MACK: I think that [cross-pollination] continues to a certain extent, and the plans that the Gibbes has to renovate will create a much more proactive approach. The Gibbes itself was built as an Academy-style institution. In other words, the original 1905 Beaux Art building was intended to have display areas in its grand hallways---on what we refer to today as the second floor---and the ground floor was intended to be studio spaces for living artists to work. In fact, that was the case up through the early 1960s, when because of space needs, the studio component was housed in a building that was purchased nearby. But our intention now with the renovation is to bring that component back into the building, and to be much more proactive about creating artist-in-residence programs and master classes to truly introduce contemporary artists to this region and to…create that interrelationship between artists from other parts of the country and the world and [artists from] Charleston. Certainly, Charleston has become a site for acquiring works of art. There are numerous galleries that exist as a result of it being a destination for people, and those dealers and galleries are very much a part of the fabric of the arts scene in Charleston.
NEA: Do you have a personal favorite piece in the collection?
MACK: I get this question all the time, and my answer is always the same: my favorite piece is the piece that I’m working on at the moment. We just finished organizing a major traveling exhibition on the artist Alfred Hutty, who was one of the four major artists of the Charleston Renaissance period, including Alice Ravenel Huger Smith, Anna Heyward Taylor, and Elizabeth O’Neill Verner. He’s viewed as one of the main catalysts for a lot of artists from elsewhere coming to Charleston and discovering Charleston between the two World Wars. So right now, his work is on top of mind because we’ve just done some amazing research on him and have been able to bring him to the fore in terms of his capacity as an artist and his far-reaching influence in this country in terms of disseminating images of Charleston to the rest of the world.
NEA: What piece in the collection would you say has the most interesting backstory?
MACK: I think one of the most interesting backstories is a beautiful bust of Sarah Gilmor by Horatio Greenough. It was part of a bequest to the Gibbes through a family that had several life estates. And eventually we realized that after the last individual passed away, the piece never came to the Gibbes as it was supposed to. It took some doing to finally have the piece come to the institution. It’s a great work because we also have a painting of Sarah Gilmor by Thomas Sully… It’s fascinating to have these two pieces because they were done within a short period of time of each other and it allows us to look at how different artists viewed the same sitter. To me, that’s always fascinating, because it gives you a bit of a window into their treatment of the sitter, and also the dialogue that exists between the sitter and the artist when portraits are created.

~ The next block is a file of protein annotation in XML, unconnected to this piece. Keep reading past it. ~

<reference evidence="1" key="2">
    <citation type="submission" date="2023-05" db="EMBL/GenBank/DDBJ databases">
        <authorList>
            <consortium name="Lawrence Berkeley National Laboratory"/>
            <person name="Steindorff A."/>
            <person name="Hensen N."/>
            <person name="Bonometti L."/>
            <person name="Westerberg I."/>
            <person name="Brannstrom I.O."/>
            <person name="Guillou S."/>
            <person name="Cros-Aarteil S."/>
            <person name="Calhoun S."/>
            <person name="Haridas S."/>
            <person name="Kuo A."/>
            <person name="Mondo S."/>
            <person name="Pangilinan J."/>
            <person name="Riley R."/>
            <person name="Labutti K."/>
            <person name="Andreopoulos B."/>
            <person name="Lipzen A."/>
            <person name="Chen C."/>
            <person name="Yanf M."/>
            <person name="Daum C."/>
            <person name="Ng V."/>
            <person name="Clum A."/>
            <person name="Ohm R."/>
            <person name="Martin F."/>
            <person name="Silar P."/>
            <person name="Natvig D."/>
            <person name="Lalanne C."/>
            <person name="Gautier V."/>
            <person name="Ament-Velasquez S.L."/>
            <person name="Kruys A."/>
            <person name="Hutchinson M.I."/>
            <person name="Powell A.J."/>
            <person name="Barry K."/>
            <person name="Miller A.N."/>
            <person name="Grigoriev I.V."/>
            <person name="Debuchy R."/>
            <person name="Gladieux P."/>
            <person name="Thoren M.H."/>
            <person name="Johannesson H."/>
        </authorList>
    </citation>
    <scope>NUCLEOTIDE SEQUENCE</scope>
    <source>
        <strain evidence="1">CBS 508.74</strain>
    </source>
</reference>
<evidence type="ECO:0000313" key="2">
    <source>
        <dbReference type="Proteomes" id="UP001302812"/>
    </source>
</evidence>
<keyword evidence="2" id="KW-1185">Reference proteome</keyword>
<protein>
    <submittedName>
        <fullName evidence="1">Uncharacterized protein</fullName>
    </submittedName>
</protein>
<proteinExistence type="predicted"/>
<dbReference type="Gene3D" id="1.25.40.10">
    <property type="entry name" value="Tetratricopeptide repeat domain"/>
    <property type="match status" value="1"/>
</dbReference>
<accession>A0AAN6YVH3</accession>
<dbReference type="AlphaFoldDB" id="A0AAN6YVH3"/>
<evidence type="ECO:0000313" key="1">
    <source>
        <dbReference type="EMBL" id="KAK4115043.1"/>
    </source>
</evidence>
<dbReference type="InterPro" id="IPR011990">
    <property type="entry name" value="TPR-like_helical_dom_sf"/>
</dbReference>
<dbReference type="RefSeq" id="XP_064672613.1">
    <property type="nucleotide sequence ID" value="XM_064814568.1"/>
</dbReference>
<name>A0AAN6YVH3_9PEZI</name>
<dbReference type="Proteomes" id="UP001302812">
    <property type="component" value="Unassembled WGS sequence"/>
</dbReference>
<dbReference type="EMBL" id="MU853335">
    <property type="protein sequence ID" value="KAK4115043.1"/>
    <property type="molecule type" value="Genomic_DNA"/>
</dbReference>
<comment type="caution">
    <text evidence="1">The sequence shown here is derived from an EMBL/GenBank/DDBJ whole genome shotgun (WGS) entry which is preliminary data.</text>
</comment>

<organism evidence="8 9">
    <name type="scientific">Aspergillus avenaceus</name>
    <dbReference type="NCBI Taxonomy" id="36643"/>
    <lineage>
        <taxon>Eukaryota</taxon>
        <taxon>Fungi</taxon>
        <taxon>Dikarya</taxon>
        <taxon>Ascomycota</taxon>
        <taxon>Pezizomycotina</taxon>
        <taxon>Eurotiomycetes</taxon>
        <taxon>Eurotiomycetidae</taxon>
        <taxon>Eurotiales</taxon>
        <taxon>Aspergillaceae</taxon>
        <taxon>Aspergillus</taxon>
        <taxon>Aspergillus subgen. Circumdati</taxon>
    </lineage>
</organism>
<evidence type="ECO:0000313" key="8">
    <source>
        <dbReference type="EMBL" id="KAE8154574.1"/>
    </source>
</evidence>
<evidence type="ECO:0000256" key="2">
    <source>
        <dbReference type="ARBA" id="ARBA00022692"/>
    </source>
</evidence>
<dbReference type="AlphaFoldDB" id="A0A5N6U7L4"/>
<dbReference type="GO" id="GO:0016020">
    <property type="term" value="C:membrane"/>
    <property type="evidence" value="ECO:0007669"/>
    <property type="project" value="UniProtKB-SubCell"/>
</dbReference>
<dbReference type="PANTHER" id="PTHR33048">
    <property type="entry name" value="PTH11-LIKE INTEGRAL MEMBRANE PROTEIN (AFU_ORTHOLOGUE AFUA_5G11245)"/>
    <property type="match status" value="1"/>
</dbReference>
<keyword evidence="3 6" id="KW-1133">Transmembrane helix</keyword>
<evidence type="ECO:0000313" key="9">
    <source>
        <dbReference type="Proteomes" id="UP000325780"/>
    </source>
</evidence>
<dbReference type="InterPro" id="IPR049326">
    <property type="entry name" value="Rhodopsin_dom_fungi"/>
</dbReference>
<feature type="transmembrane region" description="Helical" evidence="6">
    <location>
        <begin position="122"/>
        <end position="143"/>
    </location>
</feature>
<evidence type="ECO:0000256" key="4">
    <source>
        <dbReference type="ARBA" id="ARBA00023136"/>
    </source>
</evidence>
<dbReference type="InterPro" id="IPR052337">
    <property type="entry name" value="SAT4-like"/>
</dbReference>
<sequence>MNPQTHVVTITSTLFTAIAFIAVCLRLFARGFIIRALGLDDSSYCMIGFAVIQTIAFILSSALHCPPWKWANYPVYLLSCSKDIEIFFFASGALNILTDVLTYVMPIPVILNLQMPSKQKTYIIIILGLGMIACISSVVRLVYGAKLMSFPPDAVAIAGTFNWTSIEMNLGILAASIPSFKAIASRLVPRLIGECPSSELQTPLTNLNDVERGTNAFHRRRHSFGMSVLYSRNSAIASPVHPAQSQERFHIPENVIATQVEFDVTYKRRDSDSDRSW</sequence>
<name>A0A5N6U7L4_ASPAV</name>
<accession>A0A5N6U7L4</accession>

Porch Party, Charleston, 2005. By Red Grooms (American, b. 1937). Gouache on paper. Gift of the artist and Lysiane Lvong
NEA: Would you say Southern art shares any particular characteristics or aesthetics?
MACK: Absolutely. Annually, we offer a prize called the Factor Prize for Southern Art. This prize, which we’ve been doing now for five years, has allowed us to create an incredible database of contemporary artists that work in the South. We bring together panelists from all over the country to review the applicants and to make the selection for the prize. And over the past five years, what has become extremely evident to us is this amazing interest in story. Artists that deal with Southern subject matter, or are from this region, either by birth or because they work here, gravitate to story. I don’t care if it’s from 300 years ago or was just made yesterday, that story component seems to always be there.
NEA: Is there anything else you’d like to add?
MACK: The South is often left out of the story of American art, for whatever reason. Our institution is all about creating or re-creating or injecting that story into the total story of American art, the good and the bad.